“Fail fast” is one of those mantras tech founders love to recite, the idea being that getting mistakes out of the way quickly can lead to success. If that’s the case, whatever Jeffrey Katzenberg does next is going to be extraordinary.
On Wednesday, Katzenberg, whose five-decade resume reads like the intro speech for an Irving G. Thalberg Memorial Award, announced that Quibi, his folly of a premium mobile-only streaming video service, is “winding down.”
Quibi died as it lived: little watched yet widely mocked.
Before Quibi even had a single subscriber, Katzenberg and his CEO, Meg Whitman, raised $1.75 billion from studios like the Walt Disney Company, Sony, Viacom, NBC Universal, and Time Warner and financial institutions like JP Morgan Chase and Goldman Sachs. With a team of execs drawn from studios, cable, and the trades, they locked in every A-lister you could imagine from Steven Spielberg to LeBron James to produce five- to ten-minute shows (or “quick bites”) that would be delivered exclusively to subscribers’ phones.
Nearly a year before he launched or even named his platform, Katzenberg told Variety that he hoped it would be bigger than DreamWorks SKG. When Quibi finally debuted in early April, after a splashy but awkward keynote at the CES in Las Vegas and some very pricey Super Bowl commercials, it was met with universal viewer indifference. (That the industry and the press—the latter of which Whitman compared to sexual predators before launch—met it with outright disdain is another story.)
Nobody, it seemed, wanted to watch shows like Dishmantled, in which meals were shot into the faces of blindfolded chefs who recreated them from taste. Even a celebrity as beloved as Chrissy Teigen couldn’t elicit more than shrugs for her Judge Judy riff. After its initial free trial, Quibi lost 90 percent of its subscribers, pushing its expensive content (some reportedly costing as much as $100,000 a minute) to just 72,000 paid viewers.
Visiting Quibi’s 49,000-square-foot offices in Hollywood before its launch felt a little like visiting a “tech startup” set built for a TV show. There was a wall of jars filled with penny candies that guests could enjoy—as if anyone working in the film and TV business would be caught dead eating, especially around development people. There was the requisite ping pong table in the courtyard where a long in the tooth ex-Comedy Central exec held forth for a group of young employees who looked like they were taking a break from being Instagram influencers. In the men’s restroom, a bluetooth radio blared “Don’t Stop Believin’,” as if needle-dropped by a hacky music coordinator.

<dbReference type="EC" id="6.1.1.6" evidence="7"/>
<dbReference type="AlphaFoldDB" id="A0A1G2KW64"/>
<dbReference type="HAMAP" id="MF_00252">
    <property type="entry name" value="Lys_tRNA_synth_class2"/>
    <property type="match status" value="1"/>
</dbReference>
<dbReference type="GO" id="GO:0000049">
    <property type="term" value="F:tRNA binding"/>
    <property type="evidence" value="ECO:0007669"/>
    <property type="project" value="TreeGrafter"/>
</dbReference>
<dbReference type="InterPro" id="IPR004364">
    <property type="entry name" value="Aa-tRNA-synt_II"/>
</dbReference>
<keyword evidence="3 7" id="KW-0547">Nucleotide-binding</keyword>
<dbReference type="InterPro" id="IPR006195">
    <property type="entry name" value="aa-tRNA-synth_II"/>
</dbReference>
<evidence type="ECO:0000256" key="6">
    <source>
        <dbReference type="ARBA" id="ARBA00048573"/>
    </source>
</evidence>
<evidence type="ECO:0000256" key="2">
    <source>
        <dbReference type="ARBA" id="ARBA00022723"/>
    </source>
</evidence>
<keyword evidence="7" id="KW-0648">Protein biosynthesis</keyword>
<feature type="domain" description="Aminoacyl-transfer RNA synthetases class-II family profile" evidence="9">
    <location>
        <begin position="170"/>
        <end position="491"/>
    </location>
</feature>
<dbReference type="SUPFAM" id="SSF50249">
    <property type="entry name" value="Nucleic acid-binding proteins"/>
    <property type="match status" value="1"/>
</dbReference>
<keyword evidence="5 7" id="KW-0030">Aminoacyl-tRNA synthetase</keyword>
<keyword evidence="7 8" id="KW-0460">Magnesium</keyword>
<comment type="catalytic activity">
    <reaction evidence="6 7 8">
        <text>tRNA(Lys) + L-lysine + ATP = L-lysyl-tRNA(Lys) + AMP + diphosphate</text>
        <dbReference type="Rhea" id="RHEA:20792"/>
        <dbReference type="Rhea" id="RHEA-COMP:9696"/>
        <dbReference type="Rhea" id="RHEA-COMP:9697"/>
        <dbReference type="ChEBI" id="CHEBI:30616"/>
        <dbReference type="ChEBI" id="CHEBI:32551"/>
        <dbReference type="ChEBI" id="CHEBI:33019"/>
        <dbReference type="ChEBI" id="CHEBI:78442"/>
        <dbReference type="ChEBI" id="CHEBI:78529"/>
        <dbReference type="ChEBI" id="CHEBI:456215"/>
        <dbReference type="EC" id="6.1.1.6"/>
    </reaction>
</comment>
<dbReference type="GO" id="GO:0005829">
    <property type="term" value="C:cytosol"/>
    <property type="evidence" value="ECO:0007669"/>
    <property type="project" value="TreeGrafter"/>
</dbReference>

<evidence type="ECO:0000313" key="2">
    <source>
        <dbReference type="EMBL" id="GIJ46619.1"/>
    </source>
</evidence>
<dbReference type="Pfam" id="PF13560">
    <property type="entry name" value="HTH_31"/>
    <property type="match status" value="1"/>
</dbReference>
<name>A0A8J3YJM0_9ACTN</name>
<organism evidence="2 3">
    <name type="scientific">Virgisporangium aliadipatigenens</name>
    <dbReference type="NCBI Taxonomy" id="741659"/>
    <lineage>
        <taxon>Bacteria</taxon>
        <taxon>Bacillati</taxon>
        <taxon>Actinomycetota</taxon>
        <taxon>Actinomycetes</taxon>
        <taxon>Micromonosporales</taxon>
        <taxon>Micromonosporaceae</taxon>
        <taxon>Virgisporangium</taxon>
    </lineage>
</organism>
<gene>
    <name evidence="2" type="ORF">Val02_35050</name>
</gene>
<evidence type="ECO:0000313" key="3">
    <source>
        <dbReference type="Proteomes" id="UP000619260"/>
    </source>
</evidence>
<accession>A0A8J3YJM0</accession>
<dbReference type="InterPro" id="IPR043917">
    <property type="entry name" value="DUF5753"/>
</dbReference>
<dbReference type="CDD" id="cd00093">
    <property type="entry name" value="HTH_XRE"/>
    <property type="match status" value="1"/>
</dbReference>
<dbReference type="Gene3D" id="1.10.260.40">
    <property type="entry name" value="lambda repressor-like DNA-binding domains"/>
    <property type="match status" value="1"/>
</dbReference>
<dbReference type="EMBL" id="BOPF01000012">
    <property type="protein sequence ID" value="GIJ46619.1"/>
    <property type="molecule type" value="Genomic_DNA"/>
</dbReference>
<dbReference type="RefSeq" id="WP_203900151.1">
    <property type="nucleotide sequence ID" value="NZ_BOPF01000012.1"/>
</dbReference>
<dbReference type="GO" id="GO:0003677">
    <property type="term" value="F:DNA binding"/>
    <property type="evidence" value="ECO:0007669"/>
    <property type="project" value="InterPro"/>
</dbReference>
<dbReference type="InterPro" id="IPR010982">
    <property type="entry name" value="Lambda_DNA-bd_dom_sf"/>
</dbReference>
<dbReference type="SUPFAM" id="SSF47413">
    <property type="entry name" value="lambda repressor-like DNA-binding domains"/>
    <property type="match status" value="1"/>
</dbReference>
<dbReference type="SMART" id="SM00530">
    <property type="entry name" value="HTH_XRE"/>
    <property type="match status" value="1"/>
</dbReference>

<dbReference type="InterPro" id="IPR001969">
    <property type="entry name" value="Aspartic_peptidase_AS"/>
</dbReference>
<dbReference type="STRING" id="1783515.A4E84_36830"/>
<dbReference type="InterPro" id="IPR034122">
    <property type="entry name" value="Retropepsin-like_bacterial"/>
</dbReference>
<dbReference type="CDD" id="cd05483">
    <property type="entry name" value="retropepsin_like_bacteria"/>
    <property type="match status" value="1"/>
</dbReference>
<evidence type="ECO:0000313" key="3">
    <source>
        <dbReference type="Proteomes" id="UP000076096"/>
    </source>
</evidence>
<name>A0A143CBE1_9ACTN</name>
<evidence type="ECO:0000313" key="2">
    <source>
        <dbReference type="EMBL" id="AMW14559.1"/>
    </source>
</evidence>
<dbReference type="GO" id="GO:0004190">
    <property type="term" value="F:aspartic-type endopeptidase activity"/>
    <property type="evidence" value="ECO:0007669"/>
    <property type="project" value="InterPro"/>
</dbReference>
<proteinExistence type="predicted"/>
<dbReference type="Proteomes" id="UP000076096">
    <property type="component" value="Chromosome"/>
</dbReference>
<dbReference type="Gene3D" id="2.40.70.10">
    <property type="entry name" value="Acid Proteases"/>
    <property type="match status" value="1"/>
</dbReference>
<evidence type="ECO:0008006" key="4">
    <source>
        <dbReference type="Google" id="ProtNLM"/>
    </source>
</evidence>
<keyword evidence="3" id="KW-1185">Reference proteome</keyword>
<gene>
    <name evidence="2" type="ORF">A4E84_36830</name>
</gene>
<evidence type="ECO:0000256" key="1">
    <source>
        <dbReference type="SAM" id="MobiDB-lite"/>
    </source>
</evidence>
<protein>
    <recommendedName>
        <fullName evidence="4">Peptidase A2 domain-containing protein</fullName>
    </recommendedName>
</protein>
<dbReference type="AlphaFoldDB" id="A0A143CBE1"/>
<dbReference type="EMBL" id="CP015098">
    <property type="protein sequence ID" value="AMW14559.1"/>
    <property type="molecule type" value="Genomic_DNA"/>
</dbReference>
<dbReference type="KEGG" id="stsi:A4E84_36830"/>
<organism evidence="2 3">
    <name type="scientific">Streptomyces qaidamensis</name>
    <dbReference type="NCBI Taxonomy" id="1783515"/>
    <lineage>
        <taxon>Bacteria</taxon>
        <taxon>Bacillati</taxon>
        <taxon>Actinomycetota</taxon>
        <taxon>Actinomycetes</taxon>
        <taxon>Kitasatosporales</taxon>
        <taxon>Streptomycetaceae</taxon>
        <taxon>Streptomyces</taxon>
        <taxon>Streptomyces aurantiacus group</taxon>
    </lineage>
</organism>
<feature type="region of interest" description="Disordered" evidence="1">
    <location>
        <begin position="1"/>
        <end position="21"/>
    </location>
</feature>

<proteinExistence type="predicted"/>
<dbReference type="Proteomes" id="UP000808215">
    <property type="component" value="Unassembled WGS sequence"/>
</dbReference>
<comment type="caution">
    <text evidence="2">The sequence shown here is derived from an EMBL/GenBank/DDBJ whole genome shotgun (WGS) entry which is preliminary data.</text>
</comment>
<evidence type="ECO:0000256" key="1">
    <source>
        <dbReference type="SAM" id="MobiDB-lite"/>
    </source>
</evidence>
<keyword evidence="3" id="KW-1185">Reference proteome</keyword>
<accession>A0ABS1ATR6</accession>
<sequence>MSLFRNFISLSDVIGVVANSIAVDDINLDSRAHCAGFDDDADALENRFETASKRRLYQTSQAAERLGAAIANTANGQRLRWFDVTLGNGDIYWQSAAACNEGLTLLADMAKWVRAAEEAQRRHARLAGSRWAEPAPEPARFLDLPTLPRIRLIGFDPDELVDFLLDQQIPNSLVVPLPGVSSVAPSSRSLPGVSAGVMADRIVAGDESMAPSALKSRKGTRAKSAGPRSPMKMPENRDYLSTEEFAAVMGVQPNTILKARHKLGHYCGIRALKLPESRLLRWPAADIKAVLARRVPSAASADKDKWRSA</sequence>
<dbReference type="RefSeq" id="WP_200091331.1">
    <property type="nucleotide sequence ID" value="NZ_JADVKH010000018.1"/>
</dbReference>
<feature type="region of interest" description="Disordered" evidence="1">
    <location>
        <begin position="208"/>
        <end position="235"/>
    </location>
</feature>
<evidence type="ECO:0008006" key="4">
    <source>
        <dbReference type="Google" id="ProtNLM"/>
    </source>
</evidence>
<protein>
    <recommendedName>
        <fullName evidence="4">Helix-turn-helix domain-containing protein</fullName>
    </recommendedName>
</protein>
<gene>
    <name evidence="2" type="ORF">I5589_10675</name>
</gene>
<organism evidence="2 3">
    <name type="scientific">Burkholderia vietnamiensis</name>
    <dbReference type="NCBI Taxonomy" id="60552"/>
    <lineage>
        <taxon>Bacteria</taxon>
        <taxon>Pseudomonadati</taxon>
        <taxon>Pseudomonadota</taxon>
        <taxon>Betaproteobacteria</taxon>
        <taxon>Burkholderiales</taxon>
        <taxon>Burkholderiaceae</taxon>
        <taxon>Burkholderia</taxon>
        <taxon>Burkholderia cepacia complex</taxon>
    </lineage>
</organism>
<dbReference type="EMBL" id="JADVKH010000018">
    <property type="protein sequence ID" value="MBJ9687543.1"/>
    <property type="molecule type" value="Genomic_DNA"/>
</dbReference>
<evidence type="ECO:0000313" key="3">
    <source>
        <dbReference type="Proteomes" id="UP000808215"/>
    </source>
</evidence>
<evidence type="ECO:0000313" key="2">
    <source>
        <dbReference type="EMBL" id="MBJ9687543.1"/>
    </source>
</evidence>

And in a corner office was the wizard himself. At the time, Katzenberg was 69 and had gone from being disdainfully called “Sparky” as a young comer at Paramount and Disney to a grey eminence who’d co-launched the first new Hollywood studio in a generation.
Why on earth would someone who helped create The Lion King and American Beauty and was worth a reported $900 million want to run a startup, I wondered.
Turns out, Katzenberg didn’t know either. “My ambition has always been to exceed the expectations of my customer or my audience,” he told me blandly that day. “That’s all. That’s the win.”
And yet, in every way other than the glittering constellation of stars he’d assembled, he’d failed to do that with Quibi.
The app itself was not ready for primetime, launching without any sharing function, something unthinkable in the social media era. (No bother: users filmed their screens and mocked Rachel Brosnahan’s hammy turn as a woman whose golden arm is killing her in the Sam Raimi-produced 50 States of Fright, creating the exact wrong kind of viral content for the company.) Furthermore, TurnStyle, Quibi’s much-touted screen-rotating technology, was immediately subject to a lawsuit by a company claiming its patent had been infringed upon.
The shows, what little people saw of them, were half-baked. Many felt like toss-off jokes about high-concept Hollywood dreck. One producer I spoke with called many of the shows on Quibi MOPs, or “most often pitched,” vanity projects that other platforms and networks normally pass on.
Then there was Quibi’s entire value proposition: charging viewers $4.99 a month to watch expensively produced mini-TV shows when they could be watching TikTok, YouTube, or Snap videos for free and continue to pay for Netflix, Disney+, HBOMax, and Hulu. It was a classic case of a tech company trying to fill a need that literally no one has. Add to that the fact that it was run by execs in their 60s but largely aimed at the under-25 set. For all his mega success, Katzenberg revealed that he’s a man out of time trying to push a product into a world that doesn’t want it.
“It’s just sort of my old-school bias, but I love water cooler conversation,” he told me then. Burning through nearly $2 billion in less than two years (less than one in front of viewers), Katzenberg is definitely the subject of conversation now. The fact that no one under 40 has probably ever seen, used, or talked around a water cooler tells you all you need to know about how out of sync Quibi was with the times.
For its founder, Quibi’s failure has gotta hurt, but at least it was fast.
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